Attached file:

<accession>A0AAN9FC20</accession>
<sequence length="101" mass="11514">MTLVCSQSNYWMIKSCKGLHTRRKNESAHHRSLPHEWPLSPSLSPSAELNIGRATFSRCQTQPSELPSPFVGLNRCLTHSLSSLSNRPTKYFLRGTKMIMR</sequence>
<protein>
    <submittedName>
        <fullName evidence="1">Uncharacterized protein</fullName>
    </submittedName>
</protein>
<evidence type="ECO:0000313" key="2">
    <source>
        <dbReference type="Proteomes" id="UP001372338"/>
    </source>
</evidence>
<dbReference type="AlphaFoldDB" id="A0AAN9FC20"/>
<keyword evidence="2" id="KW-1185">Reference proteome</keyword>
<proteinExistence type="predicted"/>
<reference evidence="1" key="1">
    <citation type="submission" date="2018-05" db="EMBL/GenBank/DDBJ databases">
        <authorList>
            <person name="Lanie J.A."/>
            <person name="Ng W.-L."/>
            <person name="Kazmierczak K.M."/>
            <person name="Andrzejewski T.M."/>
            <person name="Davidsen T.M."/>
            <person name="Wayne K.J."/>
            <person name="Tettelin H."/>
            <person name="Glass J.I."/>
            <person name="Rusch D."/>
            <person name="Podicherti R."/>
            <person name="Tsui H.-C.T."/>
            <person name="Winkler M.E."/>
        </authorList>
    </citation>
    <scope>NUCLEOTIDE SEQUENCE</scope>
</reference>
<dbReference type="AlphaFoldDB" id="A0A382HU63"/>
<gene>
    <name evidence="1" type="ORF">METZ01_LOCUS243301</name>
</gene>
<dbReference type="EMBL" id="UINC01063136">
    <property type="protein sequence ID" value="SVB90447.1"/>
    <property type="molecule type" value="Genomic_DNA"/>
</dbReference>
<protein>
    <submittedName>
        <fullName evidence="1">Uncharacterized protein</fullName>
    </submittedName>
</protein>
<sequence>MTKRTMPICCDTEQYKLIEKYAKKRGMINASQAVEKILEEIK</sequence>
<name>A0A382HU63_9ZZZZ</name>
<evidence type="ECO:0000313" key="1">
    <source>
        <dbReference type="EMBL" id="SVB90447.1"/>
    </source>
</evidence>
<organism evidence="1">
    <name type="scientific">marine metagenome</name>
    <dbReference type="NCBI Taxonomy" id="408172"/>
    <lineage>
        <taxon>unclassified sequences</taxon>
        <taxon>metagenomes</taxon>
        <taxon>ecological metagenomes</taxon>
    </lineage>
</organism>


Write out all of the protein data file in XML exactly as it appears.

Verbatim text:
<accession>A0AAN9FC20</accession>
<sequence length="101" mass="11514">MTLVCSQSNYWMIKSCKGLHTRRKNESAHHRSLPHEWPLSPSLSPSAELNIGRATFSRCQTQPSELPSPFVGLNRCLTHSLSSLSNRPTKYFLRGTKMIMR</sequence>
<protein>
    <submittedName>
        <fullName evidence="1">Uncharacterized protein</fullName>
    </submittedName>
</protein>
<evidence type="ECO:0000313" key="2">
    <source>
        <dbReference type="Proteomes" id="UP001372338"/>
    </source>
</evidence>
<dbReference type="AlphaFoldDB" id="A0AAN9FC20"/>
<keyword evidence="2" id="KW-1185">Reference proteome</keyword>
<proteinExistence type="predicted"/>
<reference evidence="1" key="1">
    <citation type="submission" date="2018-05" db="EMBL/GenBank/DDBJ databases">
        <authorList>
            <person name="Lanie J.A."/>
            <person name="Ng W.-L."/>
            <person name="Kazmierczak K.M."/>
            <person name="Andrzejewski T.M."/>
            <person name="Davidsen T.M."/>
            <person name="Wayne K.J."/>
            <person name="Tettelin H."/>
            <person name="Glass J.I."/>
            <person name="Rusch D."/>
            <person name="Podicherti R."/>
            <person name="Tsui H.-C.T."/>
            <person name="Winkler M.E."/>
        </authorList>
    </citation>
    <scope>NUCLEOTIDE SEQUENCE</scope>
</reference>
<dbReference type="AlphaFoldDB" id="A0A382HU63"/>
<gene>
    <name evidence="1" type="ORF">METZ01_LOCUS243301</name>
</gene>
<dbReference type="EMBL" id="UINC01063136">
    <property type="protein sequence ID" value="SVB90447.1"/>
    <property type="molecule type" value="Genomic_DNA"/>
</dbReference>
<protein>
    <submittedName>
        <fullName evidence="1">Uncharacterized protein</fullName>
    </submittedName>
</protein>
<sequence>MTKRTMPICCDTEQYKLIEKYAKKRGMINASQAVEKILEEIK</sequence>
<name>A0A382HU63_9ZZZZ</name>
<evidence type="ECO:0000313" key="1">
    <source>
        <dbReference type="EMBL" id="SVB90447.1"/>
    </source>
</evidence>
<organism evidence="1">
    <name type="scientific">marine metagenome</name>
    <dbReference type="NCBI Taxonomy" id="408172"/>
    <lineage>
        <taxon>unclassified sequences</taxon>
        <taxon>metagenomes</taxon>
        <taxon>ecological metagenomes</taxon>
    </lineage>
</organism>